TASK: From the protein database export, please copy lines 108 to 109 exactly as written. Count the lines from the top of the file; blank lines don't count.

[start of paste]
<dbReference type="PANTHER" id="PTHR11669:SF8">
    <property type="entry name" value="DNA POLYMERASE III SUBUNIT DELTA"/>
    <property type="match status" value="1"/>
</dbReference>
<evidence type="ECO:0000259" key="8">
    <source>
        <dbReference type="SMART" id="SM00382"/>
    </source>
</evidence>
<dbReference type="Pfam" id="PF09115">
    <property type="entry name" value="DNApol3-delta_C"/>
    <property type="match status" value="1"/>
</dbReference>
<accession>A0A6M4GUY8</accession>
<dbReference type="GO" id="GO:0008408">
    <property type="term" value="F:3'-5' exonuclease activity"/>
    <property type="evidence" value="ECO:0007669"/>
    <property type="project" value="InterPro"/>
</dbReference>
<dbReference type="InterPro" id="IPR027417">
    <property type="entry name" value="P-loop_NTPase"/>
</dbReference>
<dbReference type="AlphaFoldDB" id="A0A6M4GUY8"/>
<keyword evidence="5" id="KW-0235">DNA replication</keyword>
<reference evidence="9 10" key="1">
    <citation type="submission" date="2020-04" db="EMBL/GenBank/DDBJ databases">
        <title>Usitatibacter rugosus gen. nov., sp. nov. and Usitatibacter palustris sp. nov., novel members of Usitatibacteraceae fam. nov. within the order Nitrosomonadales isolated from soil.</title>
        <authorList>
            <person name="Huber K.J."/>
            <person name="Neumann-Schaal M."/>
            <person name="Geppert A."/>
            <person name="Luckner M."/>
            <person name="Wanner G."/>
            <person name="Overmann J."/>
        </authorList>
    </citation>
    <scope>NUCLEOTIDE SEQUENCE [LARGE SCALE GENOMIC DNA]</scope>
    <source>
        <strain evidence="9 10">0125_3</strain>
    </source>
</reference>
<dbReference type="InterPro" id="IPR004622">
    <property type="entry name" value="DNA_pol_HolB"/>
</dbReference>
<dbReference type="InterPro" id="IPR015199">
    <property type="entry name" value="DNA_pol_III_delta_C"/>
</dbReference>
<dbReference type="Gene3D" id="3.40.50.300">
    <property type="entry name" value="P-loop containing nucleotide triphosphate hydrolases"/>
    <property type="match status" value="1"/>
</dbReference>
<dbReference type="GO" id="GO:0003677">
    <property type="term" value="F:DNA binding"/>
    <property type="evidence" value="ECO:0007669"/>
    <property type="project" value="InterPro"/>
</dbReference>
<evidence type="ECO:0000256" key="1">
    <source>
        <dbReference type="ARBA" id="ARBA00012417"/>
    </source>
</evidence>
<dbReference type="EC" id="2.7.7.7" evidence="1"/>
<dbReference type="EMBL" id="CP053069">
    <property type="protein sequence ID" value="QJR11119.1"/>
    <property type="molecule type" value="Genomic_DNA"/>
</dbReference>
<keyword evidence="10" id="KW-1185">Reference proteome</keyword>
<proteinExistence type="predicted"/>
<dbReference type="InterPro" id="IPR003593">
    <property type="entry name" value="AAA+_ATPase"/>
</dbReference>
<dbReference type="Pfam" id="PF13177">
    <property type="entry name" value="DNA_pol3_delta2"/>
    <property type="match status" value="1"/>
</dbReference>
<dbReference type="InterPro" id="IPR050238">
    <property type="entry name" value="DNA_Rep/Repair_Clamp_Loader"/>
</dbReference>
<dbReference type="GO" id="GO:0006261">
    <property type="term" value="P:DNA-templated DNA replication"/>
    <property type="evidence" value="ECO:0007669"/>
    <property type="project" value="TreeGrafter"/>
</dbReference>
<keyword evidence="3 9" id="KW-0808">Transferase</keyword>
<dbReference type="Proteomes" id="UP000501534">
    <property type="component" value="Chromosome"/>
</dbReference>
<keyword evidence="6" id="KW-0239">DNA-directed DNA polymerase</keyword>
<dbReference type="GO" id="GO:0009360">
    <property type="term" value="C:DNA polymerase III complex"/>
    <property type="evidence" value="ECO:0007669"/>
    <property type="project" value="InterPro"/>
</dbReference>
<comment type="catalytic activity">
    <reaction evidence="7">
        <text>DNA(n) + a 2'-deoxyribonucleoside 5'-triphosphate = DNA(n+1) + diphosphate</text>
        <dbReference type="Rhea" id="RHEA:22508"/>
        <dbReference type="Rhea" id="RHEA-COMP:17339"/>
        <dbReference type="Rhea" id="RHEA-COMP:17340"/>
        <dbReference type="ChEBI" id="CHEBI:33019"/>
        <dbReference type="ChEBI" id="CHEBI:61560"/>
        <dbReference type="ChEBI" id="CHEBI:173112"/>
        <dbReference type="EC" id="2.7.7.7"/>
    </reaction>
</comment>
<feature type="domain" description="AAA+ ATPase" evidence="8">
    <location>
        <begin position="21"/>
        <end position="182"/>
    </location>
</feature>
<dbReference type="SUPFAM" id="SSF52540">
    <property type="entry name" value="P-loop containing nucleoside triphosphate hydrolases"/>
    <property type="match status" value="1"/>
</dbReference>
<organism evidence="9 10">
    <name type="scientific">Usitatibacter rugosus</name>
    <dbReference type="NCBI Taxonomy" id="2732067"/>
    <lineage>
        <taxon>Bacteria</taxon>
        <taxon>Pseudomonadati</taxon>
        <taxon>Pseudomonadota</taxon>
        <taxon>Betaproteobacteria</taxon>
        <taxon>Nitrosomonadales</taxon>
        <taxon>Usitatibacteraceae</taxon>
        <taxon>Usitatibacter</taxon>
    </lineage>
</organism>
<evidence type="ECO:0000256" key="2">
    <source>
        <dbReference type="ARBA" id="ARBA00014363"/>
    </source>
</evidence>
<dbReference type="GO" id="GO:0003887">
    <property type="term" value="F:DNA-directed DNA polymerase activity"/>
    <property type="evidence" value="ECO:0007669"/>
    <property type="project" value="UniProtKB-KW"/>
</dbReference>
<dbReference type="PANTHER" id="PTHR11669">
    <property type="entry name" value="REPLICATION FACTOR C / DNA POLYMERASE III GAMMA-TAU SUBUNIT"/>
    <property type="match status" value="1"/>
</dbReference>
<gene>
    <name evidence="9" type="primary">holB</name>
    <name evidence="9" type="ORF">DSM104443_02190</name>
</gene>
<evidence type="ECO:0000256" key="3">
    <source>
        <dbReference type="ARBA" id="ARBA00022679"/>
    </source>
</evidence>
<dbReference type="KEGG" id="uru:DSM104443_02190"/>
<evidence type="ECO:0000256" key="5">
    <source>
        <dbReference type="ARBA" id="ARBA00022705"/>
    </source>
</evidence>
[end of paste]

        <begin position="21"/>
        <end position="182"/>